Does anyone else remember the classic tale from this time of year, when Charlie Brown and his friends all go trick-or-treating, except for young Linus?
He believes in the Great Pumpkin, which brings toys to the children on Halloween. He waits all night in the pumpkin patch to try and catch a glimpse of his holiday hero.
Perhaps this story was created simply for the humour—a young boy who seems to confuse Halloween with Christmas is funny, especially in America where both holidays are extremely popular (and commercially successful).
Linus says the way the Great Pumpkin chooses the patch to visit is to look for the sincerest place. He hopes by being a staunch believer that he will receive a visit and be rewarded for his faith. But when the Great Pumpkin doesn’t come, he vows to repeat his vigil the following year, his faith unwavering.
I know most kids today watch stories that are much more high-tech and hip, but they still need to have dreams, and that’s why this old classic has staying power. Faith is a timeless concept, and so is friendship.
Linus’ friend, Charlie Brown, understands Linus sees the unusual nature of his belief and considers it to be simply “denominational differences”. Everyone needs friends like that.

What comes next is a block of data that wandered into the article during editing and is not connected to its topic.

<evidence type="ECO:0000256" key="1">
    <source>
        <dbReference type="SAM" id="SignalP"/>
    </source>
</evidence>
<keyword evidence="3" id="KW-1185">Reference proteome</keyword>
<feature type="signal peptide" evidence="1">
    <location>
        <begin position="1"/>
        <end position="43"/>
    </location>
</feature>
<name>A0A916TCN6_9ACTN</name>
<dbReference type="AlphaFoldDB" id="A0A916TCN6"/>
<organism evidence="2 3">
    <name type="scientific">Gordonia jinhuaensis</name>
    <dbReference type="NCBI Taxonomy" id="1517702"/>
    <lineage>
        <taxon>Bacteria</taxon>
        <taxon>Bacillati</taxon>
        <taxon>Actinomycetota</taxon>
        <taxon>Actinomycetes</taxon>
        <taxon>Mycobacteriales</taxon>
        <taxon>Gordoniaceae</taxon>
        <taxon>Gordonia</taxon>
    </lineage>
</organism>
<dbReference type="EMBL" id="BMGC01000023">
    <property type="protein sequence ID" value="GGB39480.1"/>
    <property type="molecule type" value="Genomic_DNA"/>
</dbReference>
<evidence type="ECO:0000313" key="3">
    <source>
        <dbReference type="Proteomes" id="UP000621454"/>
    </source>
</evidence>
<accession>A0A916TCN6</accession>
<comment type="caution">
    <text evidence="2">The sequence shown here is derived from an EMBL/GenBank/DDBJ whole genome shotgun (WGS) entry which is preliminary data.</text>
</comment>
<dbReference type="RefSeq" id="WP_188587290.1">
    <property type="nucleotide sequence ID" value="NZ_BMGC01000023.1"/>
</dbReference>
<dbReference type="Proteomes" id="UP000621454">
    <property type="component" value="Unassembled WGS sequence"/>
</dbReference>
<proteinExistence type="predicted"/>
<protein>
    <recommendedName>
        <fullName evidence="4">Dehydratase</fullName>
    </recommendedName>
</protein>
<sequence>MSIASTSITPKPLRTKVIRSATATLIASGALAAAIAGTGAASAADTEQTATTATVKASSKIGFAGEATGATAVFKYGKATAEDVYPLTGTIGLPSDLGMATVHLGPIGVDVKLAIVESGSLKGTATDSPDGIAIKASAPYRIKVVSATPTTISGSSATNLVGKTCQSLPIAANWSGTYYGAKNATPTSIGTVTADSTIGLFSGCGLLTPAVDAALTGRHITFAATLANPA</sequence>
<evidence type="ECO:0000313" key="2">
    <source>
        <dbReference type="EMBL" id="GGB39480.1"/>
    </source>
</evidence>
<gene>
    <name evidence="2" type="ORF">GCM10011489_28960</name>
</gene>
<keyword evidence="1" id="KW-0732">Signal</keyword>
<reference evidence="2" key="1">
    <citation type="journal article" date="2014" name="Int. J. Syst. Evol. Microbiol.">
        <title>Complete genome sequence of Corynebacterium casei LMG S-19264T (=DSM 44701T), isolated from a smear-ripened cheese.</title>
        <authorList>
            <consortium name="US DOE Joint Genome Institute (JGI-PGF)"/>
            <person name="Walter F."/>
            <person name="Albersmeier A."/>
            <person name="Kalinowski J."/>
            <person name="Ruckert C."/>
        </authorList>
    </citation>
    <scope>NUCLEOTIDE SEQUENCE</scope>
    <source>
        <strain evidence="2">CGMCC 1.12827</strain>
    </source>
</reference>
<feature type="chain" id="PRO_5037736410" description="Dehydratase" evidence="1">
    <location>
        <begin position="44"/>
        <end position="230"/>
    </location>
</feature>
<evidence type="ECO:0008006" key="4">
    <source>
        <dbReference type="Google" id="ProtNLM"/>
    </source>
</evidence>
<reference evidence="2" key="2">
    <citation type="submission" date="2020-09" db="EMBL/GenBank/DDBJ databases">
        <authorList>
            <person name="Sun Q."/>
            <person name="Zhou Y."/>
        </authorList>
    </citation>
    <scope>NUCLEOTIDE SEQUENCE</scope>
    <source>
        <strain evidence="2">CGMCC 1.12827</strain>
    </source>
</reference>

Linus also had a big sister, Lucy, and she ridiculed Linus for his “silly belief”. That was an early benchmark for me that has always stuck—I didn’t like Lucy. I didn’t want to dissuade my little brother or my friends from their dreams.
We don’t see any little goblins at Rabbit Hollow, or hear them shouting “trick or treat!”, as there is no sidewalk and no streetlights, and the houses are far apart. There is a pumpkin patch not far from our house, but I’ve never seen anyone waiting for the Great Pumpkin.
However, I hope that there are kids in your neighbourhood. Please make sure you have a few goodies for them if they come to your door. If you see them out and about, act sincerely scared or delighted with or dazzled by their costumes.
We are all responsible for ensuring another generation of kids knows it’s worthwhile to believe in magical things.
I think a day every year to remind us of this is good for our souls, don’t you?
This article is written by or on behalf of an outsourced columnist and does not necessarily reflect the views of Castanet.